Our vocabulary Charts For Kids will help them enrich their English Vocabulary and provide them with the most used English words. We also provide pictures that will help kids learn in an interesting and interactive way.
Your child’s vocabulary- what’s the big deal? Why is it important? It’s kind of amazing really as the research shows that when it comes to vocabulary, size does matter! Vocabulary means knowing and using words. It’s your child’s store of words. It provides the building blocks to language development. And vocabulary knowledge drives the development of grammar.
There’s strong evidence to connect vocabulary with your child’s later language and cognitive development. Having a large vocabulary at 24 months, has been linked to stronger performance on measures of maths, reading, and behaviour at age 5. Your child’s vocabulary growth is considered to be directly related to their overall success at school. The size of your child’s vocabulary predicts her ability to learn to read.
It gives your child the ability to say what he or she means. By having several words at their disposal for describing an event or emotion, they can be explicit when sharing their ideas and opinions.
It helps your child understand what other people are saying and what she/he is reading. Vocabulary is the foundation for comprehension. Unfamiliar words become holes in the text, preventing your child from completely understanding what he or she has just read.
It bolsters their ability to grasp ideas and think more logically. The greater number of words your child has, the more he or she can interpret ideas from others, and express their own ideas.
It boosts your child’s power of persuasion. Having a rich vocabulary will help your child communicate in a more engaging way. Relying on one or two words to describe an idea will be repetitive and not as persuasive, as relying on a vocabulary of 10-15 similarly descriptive terms.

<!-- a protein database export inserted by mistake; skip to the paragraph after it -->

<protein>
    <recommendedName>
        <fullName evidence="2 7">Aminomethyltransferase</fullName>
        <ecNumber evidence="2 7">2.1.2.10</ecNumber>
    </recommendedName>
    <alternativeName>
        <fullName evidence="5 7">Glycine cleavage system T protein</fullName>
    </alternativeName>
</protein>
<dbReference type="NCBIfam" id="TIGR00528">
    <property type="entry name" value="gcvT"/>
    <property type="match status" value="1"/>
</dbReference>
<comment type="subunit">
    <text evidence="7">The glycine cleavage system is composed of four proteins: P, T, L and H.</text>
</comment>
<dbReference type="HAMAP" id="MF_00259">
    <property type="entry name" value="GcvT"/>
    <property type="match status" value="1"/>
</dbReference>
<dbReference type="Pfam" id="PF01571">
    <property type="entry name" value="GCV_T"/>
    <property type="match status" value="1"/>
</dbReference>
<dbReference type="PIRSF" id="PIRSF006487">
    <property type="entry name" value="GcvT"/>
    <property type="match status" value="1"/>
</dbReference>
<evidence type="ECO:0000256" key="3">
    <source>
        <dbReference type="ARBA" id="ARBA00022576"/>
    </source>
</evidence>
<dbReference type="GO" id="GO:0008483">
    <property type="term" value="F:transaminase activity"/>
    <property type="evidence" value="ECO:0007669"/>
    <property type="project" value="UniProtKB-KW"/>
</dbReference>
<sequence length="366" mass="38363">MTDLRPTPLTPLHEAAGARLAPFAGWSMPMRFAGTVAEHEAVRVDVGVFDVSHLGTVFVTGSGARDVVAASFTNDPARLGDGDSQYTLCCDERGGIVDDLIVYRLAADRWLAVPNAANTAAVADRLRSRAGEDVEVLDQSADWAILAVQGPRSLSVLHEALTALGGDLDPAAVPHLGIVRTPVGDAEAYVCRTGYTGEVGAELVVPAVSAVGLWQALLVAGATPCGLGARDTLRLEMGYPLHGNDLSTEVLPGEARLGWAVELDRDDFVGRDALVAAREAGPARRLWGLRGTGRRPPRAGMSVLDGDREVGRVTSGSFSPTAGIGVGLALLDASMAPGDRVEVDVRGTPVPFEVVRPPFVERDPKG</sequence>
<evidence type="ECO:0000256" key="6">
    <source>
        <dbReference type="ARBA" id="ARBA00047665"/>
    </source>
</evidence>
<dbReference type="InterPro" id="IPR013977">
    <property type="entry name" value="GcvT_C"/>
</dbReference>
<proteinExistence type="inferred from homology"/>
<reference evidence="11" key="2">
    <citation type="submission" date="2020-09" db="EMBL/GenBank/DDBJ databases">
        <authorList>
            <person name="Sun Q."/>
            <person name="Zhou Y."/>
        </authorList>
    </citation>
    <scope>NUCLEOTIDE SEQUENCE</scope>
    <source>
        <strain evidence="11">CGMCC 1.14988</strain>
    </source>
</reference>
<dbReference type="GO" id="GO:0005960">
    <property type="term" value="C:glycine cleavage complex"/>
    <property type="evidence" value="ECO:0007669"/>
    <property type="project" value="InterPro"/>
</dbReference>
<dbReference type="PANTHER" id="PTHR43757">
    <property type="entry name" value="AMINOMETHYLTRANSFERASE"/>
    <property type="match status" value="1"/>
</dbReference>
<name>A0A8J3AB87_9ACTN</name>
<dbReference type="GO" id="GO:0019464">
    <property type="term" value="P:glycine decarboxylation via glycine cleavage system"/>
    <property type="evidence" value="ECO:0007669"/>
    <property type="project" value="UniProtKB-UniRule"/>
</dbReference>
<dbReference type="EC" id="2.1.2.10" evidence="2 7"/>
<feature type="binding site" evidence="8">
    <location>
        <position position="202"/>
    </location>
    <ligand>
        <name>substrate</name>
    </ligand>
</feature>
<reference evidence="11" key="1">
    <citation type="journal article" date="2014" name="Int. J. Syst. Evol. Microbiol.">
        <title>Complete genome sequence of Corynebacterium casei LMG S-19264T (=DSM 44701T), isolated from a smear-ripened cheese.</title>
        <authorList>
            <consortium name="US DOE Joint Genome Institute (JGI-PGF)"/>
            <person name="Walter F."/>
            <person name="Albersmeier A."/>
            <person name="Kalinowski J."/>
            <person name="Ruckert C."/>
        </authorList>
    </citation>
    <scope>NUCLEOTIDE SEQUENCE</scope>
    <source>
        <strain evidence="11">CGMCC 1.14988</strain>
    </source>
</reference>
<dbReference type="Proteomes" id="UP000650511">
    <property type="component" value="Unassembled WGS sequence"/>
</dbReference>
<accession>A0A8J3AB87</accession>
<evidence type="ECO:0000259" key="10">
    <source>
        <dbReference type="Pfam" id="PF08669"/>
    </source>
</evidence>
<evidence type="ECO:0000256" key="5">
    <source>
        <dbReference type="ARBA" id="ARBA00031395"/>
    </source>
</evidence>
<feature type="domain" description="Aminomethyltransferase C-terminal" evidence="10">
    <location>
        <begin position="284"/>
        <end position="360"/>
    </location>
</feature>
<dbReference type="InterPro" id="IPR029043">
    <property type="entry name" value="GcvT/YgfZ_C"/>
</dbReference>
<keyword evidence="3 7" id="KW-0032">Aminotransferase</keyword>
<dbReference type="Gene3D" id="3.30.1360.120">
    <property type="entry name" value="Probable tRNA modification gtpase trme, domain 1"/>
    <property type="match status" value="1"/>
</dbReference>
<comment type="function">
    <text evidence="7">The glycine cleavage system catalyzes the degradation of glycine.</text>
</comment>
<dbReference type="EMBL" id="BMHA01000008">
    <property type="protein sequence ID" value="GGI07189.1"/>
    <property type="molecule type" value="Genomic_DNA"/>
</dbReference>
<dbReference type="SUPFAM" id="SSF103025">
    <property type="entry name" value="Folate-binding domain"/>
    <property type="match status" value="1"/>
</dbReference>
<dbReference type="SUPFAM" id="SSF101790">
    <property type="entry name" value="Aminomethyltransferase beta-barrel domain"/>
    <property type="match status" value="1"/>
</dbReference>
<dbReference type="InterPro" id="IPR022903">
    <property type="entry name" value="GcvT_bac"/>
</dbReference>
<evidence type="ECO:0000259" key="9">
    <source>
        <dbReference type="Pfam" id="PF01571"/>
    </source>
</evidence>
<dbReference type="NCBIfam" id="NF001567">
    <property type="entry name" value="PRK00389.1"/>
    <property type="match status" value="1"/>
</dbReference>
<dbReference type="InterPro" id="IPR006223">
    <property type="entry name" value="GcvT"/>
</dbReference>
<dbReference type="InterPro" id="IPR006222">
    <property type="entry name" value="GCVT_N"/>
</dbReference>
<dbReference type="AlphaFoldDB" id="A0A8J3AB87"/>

It helps your child make a good impression on others. How articulate your child is constitutes a big part of the impression she or he makes on others.
Without a sufficient understanding of words students cannot understand others or express their own ideas.
Watch a summary on YouTube
Vocabulary is important across the curriculum from language arts and social studies to mathematics and science. It is intimately connected to both effective reading and writing skills, and these skills in turn are necessary for doing well in school.
Samples From the Charts
Research studies have shown that in most cases students have to see, read and interact with words 5-7 times before they are admitted to long-term memory. Words are more easily learned if your child is active – drawing a picture of the word, writing her own definition of it, and thinking of an example sentence to use it in. This is better than simply writing the word over and over again.
Since comprehension is the ultimate goal of reading, the importance of vocabulary development cannot be overestimated. A robust vocabulary improves all areas of communication — listening, speaking, reading and writing.